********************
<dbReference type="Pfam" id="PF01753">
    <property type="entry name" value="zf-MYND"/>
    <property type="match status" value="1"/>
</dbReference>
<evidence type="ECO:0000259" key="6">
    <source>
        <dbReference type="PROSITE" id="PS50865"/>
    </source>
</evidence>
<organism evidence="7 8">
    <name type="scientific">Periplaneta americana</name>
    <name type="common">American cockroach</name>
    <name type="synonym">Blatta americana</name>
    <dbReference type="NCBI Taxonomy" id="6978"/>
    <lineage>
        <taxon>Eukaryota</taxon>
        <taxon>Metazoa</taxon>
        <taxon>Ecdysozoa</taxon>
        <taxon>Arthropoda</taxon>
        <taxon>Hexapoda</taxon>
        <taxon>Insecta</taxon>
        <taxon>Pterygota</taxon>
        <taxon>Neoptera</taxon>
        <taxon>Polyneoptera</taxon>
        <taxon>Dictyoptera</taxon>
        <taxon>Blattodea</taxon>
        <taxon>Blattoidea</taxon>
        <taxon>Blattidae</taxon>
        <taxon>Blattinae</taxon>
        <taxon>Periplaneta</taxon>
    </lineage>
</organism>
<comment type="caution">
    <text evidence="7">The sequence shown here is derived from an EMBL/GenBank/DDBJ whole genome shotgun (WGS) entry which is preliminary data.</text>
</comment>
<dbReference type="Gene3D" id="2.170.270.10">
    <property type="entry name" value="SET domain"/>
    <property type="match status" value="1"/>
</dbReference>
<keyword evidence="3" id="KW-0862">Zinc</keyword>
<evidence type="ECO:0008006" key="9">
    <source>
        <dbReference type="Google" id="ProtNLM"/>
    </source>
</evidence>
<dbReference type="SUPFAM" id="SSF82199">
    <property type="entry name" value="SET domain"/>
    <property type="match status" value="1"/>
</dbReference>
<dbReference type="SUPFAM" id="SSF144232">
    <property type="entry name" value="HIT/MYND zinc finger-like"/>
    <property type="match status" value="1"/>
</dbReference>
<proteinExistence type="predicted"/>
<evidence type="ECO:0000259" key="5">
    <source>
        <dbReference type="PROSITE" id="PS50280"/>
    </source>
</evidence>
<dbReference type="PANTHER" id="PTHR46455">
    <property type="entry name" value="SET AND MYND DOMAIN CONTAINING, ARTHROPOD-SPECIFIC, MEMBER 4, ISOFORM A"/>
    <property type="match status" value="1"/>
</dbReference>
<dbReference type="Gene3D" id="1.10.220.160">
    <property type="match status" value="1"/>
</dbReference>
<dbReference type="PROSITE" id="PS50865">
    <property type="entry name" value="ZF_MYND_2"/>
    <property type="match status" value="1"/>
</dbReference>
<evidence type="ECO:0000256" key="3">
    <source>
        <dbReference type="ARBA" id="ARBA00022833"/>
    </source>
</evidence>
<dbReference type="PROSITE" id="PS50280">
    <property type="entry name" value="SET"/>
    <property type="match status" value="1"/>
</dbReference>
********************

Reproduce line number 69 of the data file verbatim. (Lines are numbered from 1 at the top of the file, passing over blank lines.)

    <property type="match status" value="1"/>